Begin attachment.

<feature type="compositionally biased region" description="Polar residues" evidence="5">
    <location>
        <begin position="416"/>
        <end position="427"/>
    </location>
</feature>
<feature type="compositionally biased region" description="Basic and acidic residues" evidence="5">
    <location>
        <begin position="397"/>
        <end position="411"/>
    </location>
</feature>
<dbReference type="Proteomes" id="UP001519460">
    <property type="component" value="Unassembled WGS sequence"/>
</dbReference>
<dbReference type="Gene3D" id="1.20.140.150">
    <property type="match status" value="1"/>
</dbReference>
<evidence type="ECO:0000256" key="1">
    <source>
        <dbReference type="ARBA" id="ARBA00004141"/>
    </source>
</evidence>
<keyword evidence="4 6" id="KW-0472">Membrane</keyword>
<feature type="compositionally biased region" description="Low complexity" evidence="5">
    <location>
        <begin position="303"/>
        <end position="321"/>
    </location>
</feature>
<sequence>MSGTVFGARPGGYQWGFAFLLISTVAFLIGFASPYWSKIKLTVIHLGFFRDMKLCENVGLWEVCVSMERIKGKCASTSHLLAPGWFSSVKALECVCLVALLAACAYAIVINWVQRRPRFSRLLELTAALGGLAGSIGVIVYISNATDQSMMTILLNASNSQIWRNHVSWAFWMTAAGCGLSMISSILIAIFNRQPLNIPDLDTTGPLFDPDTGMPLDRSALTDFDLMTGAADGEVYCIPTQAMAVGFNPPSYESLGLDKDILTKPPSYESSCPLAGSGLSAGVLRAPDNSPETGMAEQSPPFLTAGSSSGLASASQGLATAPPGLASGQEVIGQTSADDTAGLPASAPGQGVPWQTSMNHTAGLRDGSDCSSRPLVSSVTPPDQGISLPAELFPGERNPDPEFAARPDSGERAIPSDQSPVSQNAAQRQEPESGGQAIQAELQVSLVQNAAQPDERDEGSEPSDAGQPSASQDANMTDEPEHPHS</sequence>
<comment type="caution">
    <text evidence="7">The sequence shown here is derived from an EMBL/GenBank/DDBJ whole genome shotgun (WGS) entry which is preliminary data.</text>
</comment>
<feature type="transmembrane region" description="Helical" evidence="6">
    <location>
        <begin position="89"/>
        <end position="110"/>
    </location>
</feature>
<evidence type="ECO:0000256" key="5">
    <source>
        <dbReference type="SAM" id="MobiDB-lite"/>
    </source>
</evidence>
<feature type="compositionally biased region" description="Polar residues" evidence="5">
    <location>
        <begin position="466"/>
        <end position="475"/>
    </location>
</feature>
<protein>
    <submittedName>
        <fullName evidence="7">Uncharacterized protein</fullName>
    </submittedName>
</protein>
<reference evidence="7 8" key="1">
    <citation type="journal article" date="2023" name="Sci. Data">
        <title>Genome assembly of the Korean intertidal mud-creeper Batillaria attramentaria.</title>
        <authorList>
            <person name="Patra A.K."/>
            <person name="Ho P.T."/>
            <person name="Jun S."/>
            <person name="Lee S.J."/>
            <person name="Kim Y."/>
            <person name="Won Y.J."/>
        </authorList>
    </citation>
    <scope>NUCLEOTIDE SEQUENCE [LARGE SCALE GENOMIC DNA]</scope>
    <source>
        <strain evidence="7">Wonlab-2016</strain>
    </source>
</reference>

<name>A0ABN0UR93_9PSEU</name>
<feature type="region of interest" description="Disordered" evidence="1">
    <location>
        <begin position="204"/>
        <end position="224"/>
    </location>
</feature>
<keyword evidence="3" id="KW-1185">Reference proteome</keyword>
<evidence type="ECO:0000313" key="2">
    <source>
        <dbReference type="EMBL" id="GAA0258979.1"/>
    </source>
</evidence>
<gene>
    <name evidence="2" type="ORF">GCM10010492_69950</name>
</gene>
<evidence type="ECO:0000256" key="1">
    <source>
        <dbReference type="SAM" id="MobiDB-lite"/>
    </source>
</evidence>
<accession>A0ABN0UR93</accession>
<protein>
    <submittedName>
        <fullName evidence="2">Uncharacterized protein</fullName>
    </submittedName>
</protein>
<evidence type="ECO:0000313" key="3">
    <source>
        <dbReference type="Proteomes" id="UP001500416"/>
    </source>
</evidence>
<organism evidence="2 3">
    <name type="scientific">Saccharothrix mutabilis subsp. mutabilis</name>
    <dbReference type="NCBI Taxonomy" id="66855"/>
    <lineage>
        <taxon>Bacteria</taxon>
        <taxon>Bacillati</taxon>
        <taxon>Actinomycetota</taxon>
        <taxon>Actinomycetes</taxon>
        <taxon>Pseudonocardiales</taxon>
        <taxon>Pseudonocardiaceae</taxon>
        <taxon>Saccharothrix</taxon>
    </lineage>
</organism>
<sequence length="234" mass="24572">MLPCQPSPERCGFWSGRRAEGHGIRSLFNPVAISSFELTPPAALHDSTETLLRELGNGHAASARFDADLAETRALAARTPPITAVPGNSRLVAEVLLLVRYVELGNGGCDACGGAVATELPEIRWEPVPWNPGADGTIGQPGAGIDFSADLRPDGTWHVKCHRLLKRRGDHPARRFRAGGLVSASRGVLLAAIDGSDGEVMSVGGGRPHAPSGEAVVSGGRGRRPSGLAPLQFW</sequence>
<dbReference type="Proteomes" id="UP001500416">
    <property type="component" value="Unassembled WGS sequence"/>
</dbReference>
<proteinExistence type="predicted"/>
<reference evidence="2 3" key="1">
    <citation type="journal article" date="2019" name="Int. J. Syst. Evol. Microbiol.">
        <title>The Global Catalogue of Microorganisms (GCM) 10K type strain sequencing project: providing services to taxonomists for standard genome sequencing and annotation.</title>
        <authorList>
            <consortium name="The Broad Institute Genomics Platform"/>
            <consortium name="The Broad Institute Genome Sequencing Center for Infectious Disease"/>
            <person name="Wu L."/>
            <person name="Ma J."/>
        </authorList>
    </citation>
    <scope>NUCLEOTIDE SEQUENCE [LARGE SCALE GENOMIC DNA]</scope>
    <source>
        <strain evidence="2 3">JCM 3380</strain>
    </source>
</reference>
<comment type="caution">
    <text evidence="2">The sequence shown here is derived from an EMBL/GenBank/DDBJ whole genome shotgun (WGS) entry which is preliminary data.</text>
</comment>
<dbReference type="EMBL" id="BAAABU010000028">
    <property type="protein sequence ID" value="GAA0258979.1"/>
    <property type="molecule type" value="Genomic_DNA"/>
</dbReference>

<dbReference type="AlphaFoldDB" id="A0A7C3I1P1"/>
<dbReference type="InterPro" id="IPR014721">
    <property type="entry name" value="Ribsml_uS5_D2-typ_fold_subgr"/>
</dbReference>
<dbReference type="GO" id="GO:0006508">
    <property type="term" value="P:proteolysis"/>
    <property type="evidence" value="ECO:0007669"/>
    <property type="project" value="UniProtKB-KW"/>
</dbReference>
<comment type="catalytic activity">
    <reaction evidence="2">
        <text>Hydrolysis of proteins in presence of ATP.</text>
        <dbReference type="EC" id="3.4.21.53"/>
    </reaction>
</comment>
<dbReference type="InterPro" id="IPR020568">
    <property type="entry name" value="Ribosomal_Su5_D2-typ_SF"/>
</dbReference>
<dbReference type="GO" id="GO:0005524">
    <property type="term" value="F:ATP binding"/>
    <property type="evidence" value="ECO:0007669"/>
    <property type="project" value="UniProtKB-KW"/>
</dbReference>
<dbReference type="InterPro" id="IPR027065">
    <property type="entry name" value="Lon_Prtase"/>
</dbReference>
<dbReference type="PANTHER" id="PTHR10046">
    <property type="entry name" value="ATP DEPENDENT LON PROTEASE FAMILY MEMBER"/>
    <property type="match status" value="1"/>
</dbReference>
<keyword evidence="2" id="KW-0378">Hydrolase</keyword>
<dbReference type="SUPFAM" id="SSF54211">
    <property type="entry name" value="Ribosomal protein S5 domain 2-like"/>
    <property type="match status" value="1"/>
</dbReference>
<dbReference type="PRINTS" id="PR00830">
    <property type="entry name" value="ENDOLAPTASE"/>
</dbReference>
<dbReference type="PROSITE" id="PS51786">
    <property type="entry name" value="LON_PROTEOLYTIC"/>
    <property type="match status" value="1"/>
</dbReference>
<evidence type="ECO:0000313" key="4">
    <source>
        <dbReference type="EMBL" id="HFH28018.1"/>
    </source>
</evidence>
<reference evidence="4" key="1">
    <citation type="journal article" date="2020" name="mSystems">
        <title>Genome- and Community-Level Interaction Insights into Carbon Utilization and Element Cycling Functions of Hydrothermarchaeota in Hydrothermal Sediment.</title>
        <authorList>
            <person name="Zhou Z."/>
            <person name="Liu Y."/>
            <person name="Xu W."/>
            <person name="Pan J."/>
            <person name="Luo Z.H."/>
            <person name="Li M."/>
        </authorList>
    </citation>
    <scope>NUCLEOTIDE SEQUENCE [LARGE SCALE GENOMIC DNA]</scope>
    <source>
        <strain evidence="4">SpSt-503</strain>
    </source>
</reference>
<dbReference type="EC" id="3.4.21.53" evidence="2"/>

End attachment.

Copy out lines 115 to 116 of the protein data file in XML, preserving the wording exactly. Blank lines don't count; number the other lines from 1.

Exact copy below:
        <taxon>Pseudonocardiaceae</taxon>
        <taxon>Saccharothrix</taxon>